Judge Clark Douglas fears and desires high-calorie meals.
Our review of Fear and Desire (Blu-ray) (Region B), published January 14th, 2013, is also available.
Trapped…Four desperate men and a strange half-animal girl!
For decades, very few people had the opportunity to see Stanley Kubrick's experimental war film and directorial debut Fear and Desire. Kubrick essentially disowned the film shortly after it was released, feeling embarrassed about what he perceived to be the film's amateurish nature. During Kubrick's life (and for years after his death), the film could only be screened (and only by individuals—no groups allowed) in the Kodak archives in New York. Given the generally sloppy, somewhat rushed feeling of Kubrick's second feature Killer's Kiss, many assumed that Fear and Desire was more of a significant historical artifact than a genuinely compelling film. Now that the film has received a handsome Blu-ray release from the fine folks at Kino, I can report that while the movie is well below the usual standard of Kubrick's best work, at times it's a surprisingly polished and thoughtful effort.
Our story takes place in the middle of a war. Which war? Well, I'll pass that one to the narrator:
"There is war in this forest. Not a war that has been fought, or one that will be, but any war. And the enemies who struggle here do not exist, unless we call them into being. This forest, then, and all that happens now is outside history. Only the unchanging shapes of fear—and doubt—and death—are from our world. These soldiers that you see keep our language and our time, but have no other country but the mind."
If that sounds a bit like the opening of a particularly pretentious episode of The Twilight Zone, well, that's more or less what the film feels like a good deal of the time. This feeling is further enforced by such heavy-handed lines of dialogue as, "Well, we have nothing to lose but our futures," and "No man is an island? Perhaps that was true a long time ago, before the Ice Age. The glaciers have melted away, and now we're all islands—part of a world made of islands only." Still, through all of the heavy-handedness, there's no question that we're looking at the work of a genuinely gifted filmmaker. For every moment of eyeroll-inducing self-importance, there's something that proves truly affecting.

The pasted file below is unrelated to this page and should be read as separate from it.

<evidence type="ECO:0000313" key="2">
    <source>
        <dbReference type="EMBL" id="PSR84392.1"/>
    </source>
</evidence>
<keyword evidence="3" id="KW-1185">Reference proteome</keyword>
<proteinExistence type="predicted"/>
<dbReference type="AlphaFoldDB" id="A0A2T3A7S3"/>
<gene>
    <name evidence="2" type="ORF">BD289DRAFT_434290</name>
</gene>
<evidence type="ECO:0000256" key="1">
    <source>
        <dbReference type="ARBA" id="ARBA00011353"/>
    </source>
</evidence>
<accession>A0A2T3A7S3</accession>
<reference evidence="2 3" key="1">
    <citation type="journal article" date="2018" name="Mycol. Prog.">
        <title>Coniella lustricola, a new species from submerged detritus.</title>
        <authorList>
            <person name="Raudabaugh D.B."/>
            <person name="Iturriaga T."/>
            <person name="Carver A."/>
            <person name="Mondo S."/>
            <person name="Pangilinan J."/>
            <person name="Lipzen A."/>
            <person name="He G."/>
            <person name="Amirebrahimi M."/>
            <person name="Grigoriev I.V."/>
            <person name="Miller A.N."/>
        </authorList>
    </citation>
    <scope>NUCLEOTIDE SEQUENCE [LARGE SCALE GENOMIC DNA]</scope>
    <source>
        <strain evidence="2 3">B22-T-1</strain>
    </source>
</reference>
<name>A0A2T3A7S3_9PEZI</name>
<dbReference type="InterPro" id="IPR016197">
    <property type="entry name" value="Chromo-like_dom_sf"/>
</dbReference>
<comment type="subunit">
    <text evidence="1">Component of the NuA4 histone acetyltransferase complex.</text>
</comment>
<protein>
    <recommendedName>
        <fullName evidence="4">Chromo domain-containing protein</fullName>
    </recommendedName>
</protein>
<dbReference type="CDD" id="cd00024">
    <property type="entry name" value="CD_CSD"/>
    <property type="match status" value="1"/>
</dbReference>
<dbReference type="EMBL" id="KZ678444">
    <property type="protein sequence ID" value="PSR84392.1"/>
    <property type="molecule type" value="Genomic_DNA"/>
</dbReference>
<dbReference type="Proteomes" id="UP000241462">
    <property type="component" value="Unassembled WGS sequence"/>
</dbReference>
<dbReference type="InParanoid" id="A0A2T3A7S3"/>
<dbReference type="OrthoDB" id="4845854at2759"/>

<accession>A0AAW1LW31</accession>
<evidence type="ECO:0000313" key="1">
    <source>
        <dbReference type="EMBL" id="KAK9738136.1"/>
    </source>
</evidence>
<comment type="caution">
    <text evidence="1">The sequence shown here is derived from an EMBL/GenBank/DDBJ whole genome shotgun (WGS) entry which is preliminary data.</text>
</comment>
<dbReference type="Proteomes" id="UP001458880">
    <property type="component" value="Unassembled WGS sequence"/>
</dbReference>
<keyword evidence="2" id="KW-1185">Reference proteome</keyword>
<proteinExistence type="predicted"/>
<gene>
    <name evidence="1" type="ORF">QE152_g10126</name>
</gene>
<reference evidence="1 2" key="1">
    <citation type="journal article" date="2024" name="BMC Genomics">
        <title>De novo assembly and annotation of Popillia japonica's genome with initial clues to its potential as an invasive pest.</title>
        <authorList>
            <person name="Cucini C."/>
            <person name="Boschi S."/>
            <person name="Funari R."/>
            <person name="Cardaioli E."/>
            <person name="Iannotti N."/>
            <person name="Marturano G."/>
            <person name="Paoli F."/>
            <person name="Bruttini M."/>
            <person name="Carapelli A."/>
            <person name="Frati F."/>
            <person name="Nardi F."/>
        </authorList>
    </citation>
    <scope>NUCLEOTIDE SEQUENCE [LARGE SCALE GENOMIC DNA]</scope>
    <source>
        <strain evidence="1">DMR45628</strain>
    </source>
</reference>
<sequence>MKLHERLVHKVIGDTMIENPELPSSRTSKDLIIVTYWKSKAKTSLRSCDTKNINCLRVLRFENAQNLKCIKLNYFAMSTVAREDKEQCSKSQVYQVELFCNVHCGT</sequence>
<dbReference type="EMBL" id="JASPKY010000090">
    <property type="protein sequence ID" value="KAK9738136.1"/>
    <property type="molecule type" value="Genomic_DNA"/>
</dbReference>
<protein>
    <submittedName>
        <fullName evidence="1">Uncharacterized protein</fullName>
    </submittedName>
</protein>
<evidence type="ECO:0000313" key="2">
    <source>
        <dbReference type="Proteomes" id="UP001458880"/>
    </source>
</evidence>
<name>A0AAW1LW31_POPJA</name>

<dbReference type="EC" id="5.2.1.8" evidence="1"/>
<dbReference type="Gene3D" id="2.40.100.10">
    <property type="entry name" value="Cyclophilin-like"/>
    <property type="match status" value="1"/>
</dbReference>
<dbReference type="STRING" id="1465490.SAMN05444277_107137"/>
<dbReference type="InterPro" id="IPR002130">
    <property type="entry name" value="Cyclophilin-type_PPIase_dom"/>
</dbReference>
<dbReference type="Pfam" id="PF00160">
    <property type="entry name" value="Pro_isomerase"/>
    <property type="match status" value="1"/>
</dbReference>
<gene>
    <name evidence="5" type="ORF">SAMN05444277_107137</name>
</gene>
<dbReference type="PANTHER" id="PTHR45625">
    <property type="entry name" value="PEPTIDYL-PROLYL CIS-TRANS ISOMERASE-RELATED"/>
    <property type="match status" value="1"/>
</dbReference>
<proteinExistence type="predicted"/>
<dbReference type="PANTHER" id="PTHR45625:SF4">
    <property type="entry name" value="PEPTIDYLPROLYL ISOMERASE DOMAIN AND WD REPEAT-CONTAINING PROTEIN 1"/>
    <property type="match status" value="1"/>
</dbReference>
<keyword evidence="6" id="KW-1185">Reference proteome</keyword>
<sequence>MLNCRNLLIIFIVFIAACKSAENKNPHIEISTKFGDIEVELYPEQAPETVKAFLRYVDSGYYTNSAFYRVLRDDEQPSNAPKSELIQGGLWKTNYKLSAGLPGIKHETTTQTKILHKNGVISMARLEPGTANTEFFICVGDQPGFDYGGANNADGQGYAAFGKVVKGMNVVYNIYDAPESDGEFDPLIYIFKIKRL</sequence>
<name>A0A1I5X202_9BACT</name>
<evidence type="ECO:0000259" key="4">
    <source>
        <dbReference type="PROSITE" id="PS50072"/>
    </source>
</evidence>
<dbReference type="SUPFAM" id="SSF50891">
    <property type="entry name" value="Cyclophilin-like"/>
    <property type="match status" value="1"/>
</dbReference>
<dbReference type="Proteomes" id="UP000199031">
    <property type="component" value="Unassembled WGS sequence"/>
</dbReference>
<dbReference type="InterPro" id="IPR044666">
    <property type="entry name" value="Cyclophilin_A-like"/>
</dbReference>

The film follows a quartet of soldiers trapped behind enemy lines during this imaginary war. Their goal is to make it back to their own side by traveling down a river on a makeshift raft. That's more or less the extent of the set-up, and Kubrick uses the journey from point A to point B as a springboard for his philosophical musings on the nature of war. In the film's strongest and most unnerving sequence, the men capture a woman (Virginia Leith, A Kiss Before Dying) and tie her to a tree. The manner in which this section unfolds is thoughtful and genuinely creepy, culminating in a stormy scene of one soldier breathlessly ranting about Shakespeare's The Tempest. You can see flickers of the brilliance Kubrick would eventually harness (such as the manner in which he cuts disgusting shots of spilled stew into a scene of violence to amplify the ugliness of the moment), but they don't add up to much in this meandering effort.
The film's stark tone (complete with a constant rumbling sound that could easily be either distant cannon fire or war drums on the soundtrack), philosophical nature and stark black-and-white cinematography make Fear and Desire feel a bit like the films Ingmar Bergman was making at the time (even the title sounds Bergmanesque), but it lacks both Bergman's clarity and his sense of humor. The film's biggest undoing is that it insists on being regarded as a Very Important Movie, but there's too much Rod Serling and too little genuine substance for it to really achieve that goal.
Fear and Desire (Blu-ray) actually looks quite strong for a 60-year-old film made on a miniscule budget (IMDb claims it was only $33,000). Detail is sharp throughout, and depth is impressive. There are surprisingly few scratches and flecks onhand, with only the faintest bits of damage making an impression. The PCM 2.0 Mono track is crisp and clean, though this is a pretty quiet track that mostly relies on dialogue and very understated sound design. The only supplement on the disc is a short documentary film directed by Kubrick called "The Seafarers," which is essentially a promotional video for the Seafarers International Union. It's not particularly riveting stuff, but Kubrick buffs may be glad to have it. However, I would have preferred some substantial supplements discussing the history and substance of the main feature.
Fear and Desire is arguably the least important part of Kubrick's filmography (well, it's a toss-up with Killer's Kiss), but it's an undeniably ambitious early effort that foreshadows the director's eventual transformation into a master of cinema.
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Studio: Kino Lorber
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